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Mutation analysis of BRCA1/2 mutations with special reference to polymorphic SNPs in Indian breast cancer patients

Authors Shah ND, Shah PS, Panchal YY, Katudia KH, Khatri NB, Ray HSP, Bhatiya UR, Shah SC, Shah BS, Rao MV

Received 3 November 2017

Accepted for publication 12 February 2018

Published 9 May 2018 Volume 2018:11 Pages 59—67

DOI https://doi.org/10.2147/TACG.S155955

Checked for plagiarism Yes

Review by Single-blind

Peer reviewers approved by Dr Colin Mak

Peer reviewer comments 2

Editor who approved publication: Prof. Dr. Martin H. Maurer


Nidhi D Shah,1 Parth S Shah,2 Yash Y Panchal,3 Kalpesh H Katudia,3 Nikunj B Khatri,3 Hari Shankar P Ray,3 Upti R Bhatiya,3 Sandip C Shah,3 Bhavini S Shah,1 Mandava V Rao4

1Department of Pediatrics, Nassau University Medical Center, New York City, NY, USA; 2Department of Medicine, Lahey Hospital and Medical Center, Boston, MA, USA; 3Supratech Micropath Laboratory and Research Institute, Ahmedabad, Gujarat, India; 4School of Sciences, Gujarat University, Ahmedabad, Gujarat, India

Background: Germline mutations BRCA1 and BRCA2 contribute almost equally in the causation of breast cancer (BC). The type of mutations in the Indian population that cause this condition is largely unknown.
Purpose: In this cohort, 79 randomized BC patients were screened for various types of BRCA1 and BRCA2 mutations including frameshift, nonsense, missense, in-frame and splice site types.
Materials and methods: The purified extracted DNA of each referral patient was subjected to Sanger gene sequencing using Codon Code Analyzer and Mutation Surveyor and next-generation sequencing (NGS) methods with Ion torrent software, after appropriate care.
Results: The data revealed that 35 cases were positive for BRCA1 or BRCA2 (35/79: 44.3%). BRCA2 mutations were higher (52.4%) than BRCA1 mutations (47.6%). Five novel mutations detected in this study were p.pro163 frameshift, p.asn997 frameshift, p.ser148 frameshift and two splice site single-nucleotide polymorphisms (SNPs). Additionally, four nonsense and one in-frame deletion were identified, which all seemed to be pathogenic. Polymorphic SNPs contributed the highest percentage of mutations (72/82: 87.8%) and contributed to pathogenic, likely pathogenic, likely benign, benign and variant of unknown significance (VUS). Young age groups (20–60 years) had a high frequency of germline mutations (62/82;75.6%) in the Indian population.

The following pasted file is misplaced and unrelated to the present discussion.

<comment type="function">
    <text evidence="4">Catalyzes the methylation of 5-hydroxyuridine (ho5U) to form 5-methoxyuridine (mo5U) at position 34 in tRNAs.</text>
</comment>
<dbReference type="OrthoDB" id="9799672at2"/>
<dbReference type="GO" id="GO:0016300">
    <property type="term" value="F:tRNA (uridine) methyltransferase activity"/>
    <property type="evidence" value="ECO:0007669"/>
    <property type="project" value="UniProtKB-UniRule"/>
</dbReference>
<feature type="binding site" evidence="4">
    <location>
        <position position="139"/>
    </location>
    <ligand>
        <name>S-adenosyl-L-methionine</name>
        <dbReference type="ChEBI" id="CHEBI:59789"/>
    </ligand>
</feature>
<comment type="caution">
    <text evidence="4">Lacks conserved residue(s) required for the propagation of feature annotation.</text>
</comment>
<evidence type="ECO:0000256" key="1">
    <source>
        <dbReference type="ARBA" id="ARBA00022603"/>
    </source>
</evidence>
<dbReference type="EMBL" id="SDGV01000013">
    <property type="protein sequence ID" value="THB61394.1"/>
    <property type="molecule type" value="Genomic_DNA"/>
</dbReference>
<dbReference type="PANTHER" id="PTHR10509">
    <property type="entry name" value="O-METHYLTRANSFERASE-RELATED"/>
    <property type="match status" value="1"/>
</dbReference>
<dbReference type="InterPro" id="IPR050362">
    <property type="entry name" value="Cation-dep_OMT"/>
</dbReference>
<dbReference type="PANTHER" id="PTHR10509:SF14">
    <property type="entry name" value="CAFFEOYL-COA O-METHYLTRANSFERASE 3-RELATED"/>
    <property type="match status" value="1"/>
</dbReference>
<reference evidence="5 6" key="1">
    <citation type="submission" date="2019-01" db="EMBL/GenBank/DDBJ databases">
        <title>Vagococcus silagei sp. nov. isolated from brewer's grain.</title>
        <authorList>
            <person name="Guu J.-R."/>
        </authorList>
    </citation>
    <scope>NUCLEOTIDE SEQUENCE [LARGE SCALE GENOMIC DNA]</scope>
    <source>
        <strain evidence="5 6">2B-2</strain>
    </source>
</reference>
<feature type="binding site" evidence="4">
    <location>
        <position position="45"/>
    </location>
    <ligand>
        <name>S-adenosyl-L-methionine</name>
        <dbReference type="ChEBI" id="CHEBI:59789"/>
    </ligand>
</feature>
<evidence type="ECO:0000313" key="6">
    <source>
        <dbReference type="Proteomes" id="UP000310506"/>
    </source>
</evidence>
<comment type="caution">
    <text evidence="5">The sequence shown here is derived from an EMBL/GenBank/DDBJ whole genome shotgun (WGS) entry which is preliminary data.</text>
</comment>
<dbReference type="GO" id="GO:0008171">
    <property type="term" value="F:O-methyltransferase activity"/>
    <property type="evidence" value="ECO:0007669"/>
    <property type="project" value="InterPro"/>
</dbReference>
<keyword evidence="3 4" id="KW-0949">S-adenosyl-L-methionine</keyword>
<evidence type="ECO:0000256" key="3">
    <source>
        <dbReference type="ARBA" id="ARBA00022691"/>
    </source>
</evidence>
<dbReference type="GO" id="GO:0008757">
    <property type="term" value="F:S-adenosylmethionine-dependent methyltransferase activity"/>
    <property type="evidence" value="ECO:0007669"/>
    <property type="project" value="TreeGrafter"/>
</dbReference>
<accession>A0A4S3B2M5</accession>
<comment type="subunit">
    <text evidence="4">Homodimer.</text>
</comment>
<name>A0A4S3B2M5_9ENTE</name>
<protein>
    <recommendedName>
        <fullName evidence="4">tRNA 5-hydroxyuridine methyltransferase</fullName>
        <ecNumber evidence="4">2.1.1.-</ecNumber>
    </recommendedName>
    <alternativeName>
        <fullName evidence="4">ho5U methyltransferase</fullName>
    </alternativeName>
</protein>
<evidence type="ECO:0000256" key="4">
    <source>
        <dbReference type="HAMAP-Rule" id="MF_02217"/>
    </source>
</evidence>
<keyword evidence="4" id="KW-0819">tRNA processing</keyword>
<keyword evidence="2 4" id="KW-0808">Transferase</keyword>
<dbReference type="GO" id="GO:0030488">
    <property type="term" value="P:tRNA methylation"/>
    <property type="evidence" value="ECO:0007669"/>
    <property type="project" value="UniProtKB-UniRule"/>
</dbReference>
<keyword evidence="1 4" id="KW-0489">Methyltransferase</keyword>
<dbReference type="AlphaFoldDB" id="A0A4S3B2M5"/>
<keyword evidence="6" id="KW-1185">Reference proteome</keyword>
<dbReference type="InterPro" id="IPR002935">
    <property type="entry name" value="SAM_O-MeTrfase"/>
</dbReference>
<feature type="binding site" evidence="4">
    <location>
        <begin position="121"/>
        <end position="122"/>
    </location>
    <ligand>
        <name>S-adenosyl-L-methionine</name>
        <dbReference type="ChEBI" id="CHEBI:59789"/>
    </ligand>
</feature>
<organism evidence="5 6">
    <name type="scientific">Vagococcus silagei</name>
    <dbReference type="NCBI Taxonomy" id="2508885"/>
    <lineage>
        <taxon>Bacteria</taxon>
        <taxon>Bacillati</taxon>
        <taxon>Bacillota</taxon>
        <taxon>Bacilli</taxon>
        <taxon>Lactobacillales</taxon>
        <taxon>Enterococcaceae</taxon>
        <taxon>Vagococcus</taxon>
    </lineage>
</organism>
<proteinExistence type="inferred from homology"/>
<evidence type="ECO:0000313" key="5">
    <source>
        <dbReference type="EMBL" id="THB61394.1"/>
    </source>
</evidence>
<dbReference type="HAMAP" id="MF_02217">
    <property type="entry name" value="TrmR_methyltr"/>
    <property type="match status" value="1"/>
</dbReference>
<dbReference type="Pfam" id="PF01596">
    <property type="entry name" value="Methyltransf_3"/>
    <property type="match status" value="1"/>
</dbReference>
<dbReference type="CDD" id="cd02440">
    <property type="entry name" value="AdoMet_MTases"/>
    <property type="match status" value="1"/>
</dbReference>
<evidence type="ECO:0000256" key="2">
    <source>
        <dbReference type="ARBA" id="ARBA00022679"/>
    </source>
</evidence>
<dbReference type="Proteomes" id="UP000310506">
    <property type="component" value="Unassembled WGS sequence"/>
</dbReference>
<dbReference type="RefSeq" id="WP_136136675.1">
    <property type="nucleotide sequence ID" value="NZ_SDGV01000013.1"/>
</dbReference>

Conclusion: This study suggested that polymorphic SNPs contributed a high percentage of mutations along with five novel types. Younger age groups are prone to having BC with a higher mutational rate. Furthermore, the SNPs detected in exons 10, 11 and 16 of BRCA1 and BRCA2 were higher than those in other exons 2, 3 and 9 polymorphic sites in two germline genes. These may be contributory for BC although missense types are known to be susceptible for cancer depending on the type of amino acid replaced in the protein and associated with pathologic events. Accordingly, appropriate counseling and treatment may be suggested.

Keywords: breast cancer, BRCA1 and BRCA2 gene mutations, polymorphic SNPs, novel types, age, NGS, Sanger gene sequencer
 

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